By now there’s hardly a small business around whose owner doesn’t recognize the importance of having his business represented in cyberspace by an attractive, responsive website to attract prospective clients.
Business owners know a sharp business website is far more than an Internet-based business card. It is a sophisticated marketing tool with the potential to make or break a business.
When designing your business website, keep the following nine success-oriented website design basics uppermost in mind.
1. Use Responsive Design with the User in Mind
Studies show the majority of people today access the Internet via a mobile device, typically a tablet or cell phone. Responsive design means your site will appear correctly on each individual’s device.
Google, in one of its more recent infamous updates made “mobile-friendly” a new site ranking criterion. Sites not optimized for mobile devices now rank below those that are.
2. Put Key Information on Every Page
In the early days of website design, it was common for a site to have a primary home page from which other pages branched. To find contact information, a site visitor had to navigate back to the home page or look for an “About” page.
It is a misconception to think everyone enters a site through the home page. Many times, people follow a link someone shared with them for an item for sale, a blog post, or other point of interest.
Today’s website design trends wish to make it easy for visitors to find the basic business information. Treat every page as a landing page.
3. Make the Most of Your Above the Fold Space
“Above the fold” is a newspaper term that references the upper 1/2 of the paper as is viewed when the paper commonly folded. This is the more valuable “real estate” and is reserved for items the editor wishes to feature.
With web design, “above the fold” indicates what the viewer sees when the site loads on his computer screen without the need to scroll down. Your most important message, as well as a call to action, should go here.
4. Utilize a Professionally Designed Logo
This is the heart of your brand and is to your business what the golden arches are to McDonald’s. Therefore, it should be created by a professional graphic artist who specializes in business logos.
It should be bold, crisp, and unforgettable. It should also, in keeping with the best practices in website design, be on each page of your site, and linked to your home page.
5. Avoid Design Clutter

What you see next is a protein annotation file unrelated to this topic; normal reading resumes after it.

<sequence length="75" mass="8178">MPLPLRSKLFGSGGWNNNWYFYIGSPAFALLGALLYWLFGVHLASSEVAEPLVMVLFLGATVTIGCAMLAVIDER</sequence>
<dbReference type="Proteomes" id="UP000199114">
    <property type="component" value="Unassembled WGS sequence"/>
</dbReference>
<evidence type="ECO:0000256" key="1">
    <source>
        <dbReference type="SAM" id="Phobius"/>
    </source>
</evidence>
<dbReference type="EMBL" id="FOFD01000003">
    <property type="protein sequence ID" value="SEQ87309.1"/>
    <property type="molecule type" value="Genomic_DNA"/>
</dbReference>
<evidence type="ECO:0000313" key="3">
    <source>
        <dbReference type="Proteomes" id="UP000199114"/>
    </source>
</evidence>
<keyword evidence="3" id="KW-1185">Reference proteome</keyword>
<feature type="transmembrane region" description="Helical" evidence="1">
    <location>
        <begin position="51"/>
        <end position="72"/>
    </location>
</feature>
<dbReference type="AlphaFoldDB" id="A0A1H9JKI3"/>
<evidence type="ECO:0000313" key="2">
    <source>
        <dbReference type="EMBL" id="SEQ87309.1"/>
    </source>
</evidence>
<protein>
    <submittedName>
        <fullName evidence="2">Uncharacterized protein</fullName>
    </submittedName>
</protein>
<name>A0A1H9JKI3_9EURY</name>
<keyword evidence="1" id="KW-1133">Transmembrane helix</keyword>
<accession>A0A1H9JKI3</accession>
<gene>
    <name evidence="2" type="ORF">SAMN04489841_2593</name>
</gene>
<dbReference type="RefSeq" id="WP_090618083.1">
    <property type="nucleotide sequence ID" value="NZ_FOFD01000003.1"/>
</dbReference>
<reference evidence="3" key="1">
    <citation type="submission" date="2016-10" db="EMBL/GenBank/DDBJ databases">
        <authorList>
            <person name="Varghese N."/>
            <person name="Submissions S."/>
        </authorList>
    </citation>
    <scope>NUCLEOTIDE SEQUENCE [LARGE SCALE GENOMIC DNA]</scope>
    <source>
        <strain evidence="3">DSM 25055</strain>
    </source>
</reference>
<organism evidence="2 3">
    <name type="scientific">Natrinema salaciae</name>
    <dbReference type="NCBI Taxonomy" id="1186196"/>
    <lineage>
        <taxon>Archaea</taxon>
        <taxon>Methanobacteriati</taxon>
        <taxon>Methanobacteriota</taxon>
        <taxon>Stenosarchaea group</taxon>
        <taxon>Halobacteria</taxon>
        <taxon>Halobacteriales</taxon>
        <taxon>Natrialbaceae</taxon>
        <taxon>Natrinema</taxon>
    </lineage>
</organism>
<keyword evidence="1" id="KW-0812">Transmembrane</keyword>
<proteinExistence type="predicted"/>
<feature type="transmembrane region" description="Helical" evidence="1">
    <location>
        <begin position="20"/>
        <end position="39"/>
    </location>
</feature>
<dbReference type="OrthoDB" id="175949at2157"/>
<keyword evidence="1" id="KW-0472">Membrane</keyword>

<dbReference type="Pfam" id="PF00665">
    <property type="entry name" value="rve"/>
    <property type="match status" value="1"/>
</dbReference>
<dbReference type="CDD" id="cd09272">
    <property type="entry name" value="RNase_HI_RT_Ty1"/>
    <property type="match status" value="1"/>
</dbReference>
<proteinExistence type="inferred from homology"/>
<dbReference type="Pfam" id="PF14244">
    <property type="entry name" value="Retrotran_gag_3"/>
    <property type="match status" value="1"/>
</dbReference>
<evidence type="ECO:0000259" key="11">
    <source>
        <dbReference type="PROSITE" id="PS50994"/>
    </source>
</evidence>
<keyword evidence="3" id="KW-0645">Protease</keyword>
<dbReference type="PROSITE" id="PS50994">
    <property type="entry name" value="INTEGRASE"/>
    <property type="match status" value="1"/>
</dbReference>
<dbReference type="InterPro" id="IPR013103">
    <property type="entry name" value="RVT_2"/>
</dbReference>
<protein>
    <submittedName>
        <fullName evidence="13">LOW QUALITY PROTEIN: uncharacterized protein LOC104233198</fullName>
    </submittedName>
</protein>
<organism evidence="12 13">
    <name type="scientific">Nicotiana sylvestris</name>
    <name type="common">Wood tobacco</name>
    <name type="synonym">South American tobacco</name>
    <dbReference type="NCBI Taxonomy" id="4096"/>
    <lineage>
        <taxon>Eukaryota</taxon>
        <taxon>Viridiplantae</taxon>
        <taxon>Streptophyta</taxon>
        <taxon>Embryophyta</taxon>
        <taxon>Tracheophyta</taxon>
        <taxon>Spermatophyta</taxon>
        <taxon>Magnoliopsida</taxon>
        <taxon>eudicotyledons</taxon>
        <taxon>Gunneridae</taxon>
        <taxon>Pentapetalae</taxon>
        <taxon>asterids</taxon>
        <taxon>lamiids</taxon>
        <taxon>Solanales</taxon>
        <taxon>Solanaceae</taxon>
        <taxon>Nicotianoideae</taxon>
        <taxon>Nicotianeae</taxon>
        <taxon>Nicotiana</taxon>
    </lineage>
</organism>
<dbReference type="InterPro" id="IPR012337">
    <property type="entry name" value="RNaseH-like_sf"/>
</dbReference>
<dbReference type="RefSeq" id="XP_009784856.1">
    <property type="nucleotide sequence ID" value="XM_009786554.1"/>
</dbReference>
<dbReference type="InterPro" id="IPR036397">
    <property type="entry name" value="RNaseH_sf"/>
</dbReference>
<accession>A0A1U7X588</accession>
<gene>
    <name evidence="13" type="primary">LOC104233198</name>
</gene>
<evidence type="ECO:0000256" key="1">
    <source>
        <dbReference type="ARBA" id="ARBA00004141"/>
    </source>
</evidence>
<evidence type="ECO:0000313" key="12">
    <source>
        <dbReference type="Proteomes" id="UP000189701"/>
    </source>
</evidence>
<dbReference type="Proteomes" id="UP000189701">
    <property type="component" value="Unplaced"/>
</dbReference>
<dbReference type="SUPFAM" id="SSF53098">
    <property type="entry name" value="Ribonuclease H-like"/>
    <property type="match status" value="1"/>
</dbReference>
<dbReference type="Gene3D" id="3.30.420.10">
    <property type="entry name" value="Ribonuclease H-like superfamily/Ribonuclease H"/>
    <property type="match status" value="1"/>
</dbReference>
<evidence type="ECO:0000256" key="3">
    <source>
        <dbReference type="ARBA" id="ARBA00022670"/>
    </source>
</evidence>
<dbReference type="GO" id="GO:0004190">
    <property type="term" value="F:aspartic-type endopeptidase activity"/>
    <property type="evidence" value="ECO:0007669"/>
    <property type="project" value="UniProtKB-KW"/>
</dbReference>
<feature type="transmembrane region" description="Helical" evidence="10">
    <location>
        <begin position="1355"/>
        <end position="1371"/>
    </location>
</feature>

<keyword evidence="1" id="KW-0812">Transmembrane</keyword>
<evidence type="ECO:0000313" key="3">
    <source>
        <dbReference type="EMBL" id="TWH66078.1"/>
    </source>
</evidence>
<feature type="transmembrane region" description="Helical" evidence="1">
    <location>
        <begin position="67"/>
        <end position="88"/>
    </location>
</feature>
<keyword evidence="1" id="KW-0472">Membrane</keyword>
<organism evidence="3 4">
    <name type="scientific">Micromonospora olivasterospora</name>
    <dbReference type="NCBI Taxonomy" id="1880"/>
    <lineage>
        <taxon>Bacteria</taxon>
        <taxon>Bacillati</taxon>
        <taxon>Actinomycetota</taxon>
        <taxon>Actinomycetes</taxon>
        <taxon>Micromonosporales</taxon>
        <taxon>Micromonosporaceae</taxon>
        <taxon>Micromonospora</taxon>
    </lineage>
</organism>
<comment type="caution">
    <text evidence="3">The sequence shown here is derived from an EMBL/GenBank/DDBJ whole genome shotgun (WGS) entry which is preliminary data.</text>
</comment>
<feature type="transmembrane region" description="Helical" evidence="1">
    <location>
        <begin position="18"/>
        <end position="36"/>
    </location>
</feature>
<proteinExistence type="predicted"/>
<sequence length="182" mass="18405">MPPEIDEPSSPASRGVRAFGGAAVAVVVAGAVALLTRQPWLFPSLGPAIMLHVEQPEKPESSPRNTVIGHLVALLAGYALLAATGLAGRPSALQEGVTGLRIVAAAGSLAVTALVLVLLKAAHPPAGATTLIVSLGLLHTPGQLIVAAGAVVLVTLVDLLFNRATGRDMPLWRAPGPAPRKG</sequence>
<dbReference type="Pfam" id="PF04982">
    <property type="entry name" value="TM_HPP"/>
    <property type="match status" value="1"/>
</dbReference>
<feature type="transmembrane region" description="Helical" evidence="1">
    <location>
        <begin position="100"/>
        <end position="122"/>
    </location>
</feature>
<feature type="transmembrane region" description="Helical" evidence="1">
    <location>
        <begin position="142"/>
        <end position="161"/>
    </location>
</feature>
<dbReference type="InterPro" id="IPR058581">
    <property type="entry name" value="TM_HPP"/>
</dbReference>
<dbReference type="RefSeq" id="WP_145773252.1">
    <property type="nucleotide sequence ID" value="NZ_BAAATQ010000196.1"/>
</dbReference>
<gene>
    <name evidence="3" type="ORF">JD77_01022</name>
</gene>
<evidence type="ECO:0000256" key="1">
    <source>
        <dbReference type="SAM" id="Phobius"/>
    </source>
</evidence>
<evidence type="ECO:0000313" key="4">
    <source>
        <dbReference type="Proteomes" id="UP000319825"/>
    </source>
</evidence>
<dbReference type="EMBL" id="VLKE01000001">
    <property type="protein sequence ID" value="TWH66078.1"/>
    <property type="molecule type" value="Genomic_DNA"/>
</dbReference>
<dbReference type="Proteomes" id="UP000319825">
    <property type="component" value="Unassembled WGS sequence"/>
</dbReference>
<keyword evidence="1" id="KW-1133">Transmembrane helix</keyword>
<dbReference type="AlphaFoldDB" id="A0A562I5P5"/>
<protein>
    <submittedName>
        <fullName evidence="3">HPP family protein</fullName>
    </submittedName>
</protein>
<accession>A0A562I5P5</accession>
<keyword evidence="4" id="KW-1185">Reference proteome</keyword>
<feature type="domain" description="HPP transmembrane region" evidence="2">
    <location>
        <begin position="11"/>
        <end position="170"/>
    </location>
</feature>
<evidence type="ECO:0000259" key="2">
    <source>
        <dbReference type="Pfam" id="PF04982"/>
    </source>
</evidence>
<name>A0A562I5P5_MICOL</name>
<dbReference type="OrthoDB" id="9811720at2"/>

The most noticeable difference between Walmart and Sak’s Fifth Avenue isn’t the merchandise as much as it’s how the merchandise is displayed. Clothing racks in discount stores are so closely spaced that it is often impossible to walk between them without touching the clothes. In a high-end department store, the presentation is elegant, spacious and attractive.
As any beginners guide to website design will quickly point out, a website design basic premise involves the importance of setting off your copy with white space. Avoid visual distractions and take care not to issue competing calls for action.
6. Use Professional Photography
One of the most under-appreciated of all website design tips concerns the overuse of free stock photography. How many times have you followed a link to a page or an article only to note that the photograph of the “ideal” family the site features is the same one you saw last week on a different site?
Set yourself apart. Purchase exclusive rights to a stock photo or hire a professional to shoot what you need for you. Be very careful about placing your cell phone photos on your business website.
7. Use Common Fonts
The more font families a website has, the more distracting it becomes, and the longer it takes to load. Also, fonts that look good on a PC might not perform so well on a cell phone.
Be sure the fonts you choose render well on all possible devices and limit yourself to one or two families to ensure quick loading.
8. Provide Sensible Navigation
For each second a website visitor struggles unsuccessfully to navigate a site, the likelihood that they’ll click off and seek the information they desire on another site increases. Prevent this from occurring with clear groupings of navigational options.
Don’t strand your visitors but, instead, always provide them with a back button. Help people recognize already visited pages with color changing links and provide a sitemap to large or unusually structured sites.
9. Flee the Flash
Flash is doomed to failure, perpetually caught as it is in the crossfire of a continuing conflict between computing and software giants Apple and Adobe. All the indications are present, so why go down with a sinking ship?
Be proactive and become familiar with other available options that are easier to use and also more Internet friendly.
The overall quality of the nation’s websites has been steadily rising for the last decade or more. Chances are, you’ve absorbed more about great website design than you realize via your own daily surfing of late.
You won’t go wrong if you stick to tried, true, and sensible design schematics. Test your sites on every available platform before taking them live and then sit back and prepare to greet a new, steady stream of site traffic and business clientele.